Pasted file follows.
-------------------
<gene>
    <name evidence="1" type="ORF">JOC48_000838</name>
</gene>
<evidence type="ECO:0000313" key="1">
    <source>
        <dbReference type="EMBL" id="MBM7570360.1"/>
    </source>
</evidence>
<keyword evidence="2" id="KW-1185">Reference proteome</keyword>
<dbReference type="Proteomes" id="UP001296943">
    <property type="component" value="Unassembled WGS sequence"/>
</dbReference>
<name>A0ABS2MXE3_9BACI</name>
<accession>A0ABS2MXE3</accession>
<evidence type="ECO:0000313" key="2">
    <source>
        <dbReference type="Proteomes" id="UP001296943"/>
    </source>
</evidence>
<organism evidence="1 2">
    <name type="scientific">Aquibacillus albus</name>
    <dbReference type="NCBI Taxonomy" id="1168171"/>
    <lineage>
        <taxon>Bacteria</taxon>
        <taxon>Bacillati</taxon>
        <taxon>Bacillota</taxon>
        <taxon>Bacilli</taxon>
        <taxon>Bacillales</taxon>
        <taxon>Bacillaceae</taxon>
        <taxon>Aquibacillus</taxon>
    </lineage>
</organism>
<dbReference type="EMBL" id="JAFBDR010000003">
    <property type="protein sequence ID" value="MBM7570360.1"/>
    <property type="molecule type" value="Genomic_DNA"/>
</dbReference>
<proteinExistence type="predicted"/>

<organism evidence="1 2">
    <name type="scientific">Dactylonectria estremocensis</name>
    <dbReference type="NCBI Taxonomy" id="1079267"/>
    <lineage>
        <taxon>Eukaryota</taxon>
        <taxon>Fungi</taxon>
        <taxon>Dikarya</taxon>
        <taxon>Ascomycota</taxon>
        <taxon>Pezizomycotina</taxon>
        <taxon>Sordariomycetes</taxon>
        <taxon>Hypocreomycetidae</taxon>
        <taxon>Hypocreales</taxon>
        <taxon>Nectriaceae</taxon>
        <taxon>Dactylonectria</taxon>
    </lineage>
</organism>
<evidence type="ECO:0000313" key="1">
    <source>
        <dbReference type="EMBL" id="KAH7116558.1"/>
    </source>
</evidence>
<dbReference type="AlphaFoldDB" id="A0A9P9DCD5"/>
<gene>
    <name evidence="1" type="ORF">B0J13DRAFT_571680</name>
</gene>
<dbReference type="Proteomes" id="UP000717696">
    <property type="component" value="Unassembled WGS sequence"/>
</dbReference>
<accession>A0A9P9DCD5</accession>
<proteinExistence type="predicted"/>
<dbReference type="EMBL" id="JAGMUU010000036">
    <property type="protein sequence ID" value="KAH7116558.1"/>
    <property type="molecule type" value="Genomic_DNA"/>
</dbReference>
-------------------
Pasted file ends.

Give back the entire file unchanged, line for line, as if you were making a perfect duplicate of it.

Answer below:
<gene>
    <name evidence="1" type="ORF">JOC48_000838</name>
</gene>
<evidence type="ECO:0000313" key="1">
    <source>
        <dbReference type="EMBL" id="MBM7570360.1"/>
    </source>
</evidence>
<keyword evidence="2" id="KW-1185">Reference proteome</keyword>
<dbReference type="Proteomes" id="UP001296943">
    <property type="component" value="Unassembled WGS sequence"/>
</dbReference>
<name>A0ABS2MXE3_9BACI</name>
<accession>A0ABS2MXE3</accession>
<evidence type="ECO:0000313" key="2">
    <source>
        <dbReference type="Proteomes" id="UP001296943"/>
    </source>
</evidence>
<organism evidence="1 2">
    <name type="scientific">Aquibacillus albus</name>
    <dbReference type="NCBI Taxonomy" id="1168171"/>
    <lineage>
        <taxon>Bacteria</taxon>
        <taxon>Bacillati</taxon>
        <taxon>Bacillota</taxon>
        <taxon>Bacilli</taxon>
        <taxon>Bacillales</taxon>
        <taxon>Bacillaceae</taxon>
        <taxon>Aquibacillus</taxon>
    </lineage>
</organism>
<dbReference type="EMBL" id="JAFBDR010000003">
    <property type="protein sequence ID" value="MBM7570360.1"/>
    <property type="molecule type" value="Genomic_DNA"/>
</dbReference>
<proteinExistence type="predicted"/>

<organism evidence="1 2">
    <name type="scientific">Dactylonectria estremocensis</name>
    <dbReference type="NCBI Taxonomy" id="1079267"/>
    <lineage>
        <taxon>Eukaryota</taxon>
        <taxon>Fungi</taxon>
        <taxon>Dikarya</taxon>
        <taxon>Ascomycota</taxon>
        <taxon>Pezizomycotina</taxon>
        <taxon>Sordariomycetes</taxon>
        <taxon>Hypocreomycetidae</taxon>
        <taxon>Hypocreales</taxon>
        <taxon>Nectriaceae</taxon>
        <taxon>Dactylonectria</taxon>
    </lineage>
</organism>
<evidence type="ECO:0000313" key="1">
    <source>
        <dbReference type="EMBL" id="KAH7116558.1"/>
    </source>
</evidence>
<dbReference type="AlphaFoldDB" id="A0A9P9DCD5"/>
<gene>
    <name evidence="1" type="ORF">B0J13DRAFT_571680</name>
</gene>
<dbReference type="Proteomes" id="UP000717696">
    <property type="component" value="Unassembled WGS sequence"/>
</dbReference>
<accession>A0A9P9DCD5</accession>
<proteinExistence type="predicted"/>
<dbReference type="EMBL" id="JAGMUU010000036">
    <property type="protein sequence ID" value="KAH7116558.1"/>
    <property type="molecule type" value="Genomic_DNA"/>
</dbReference>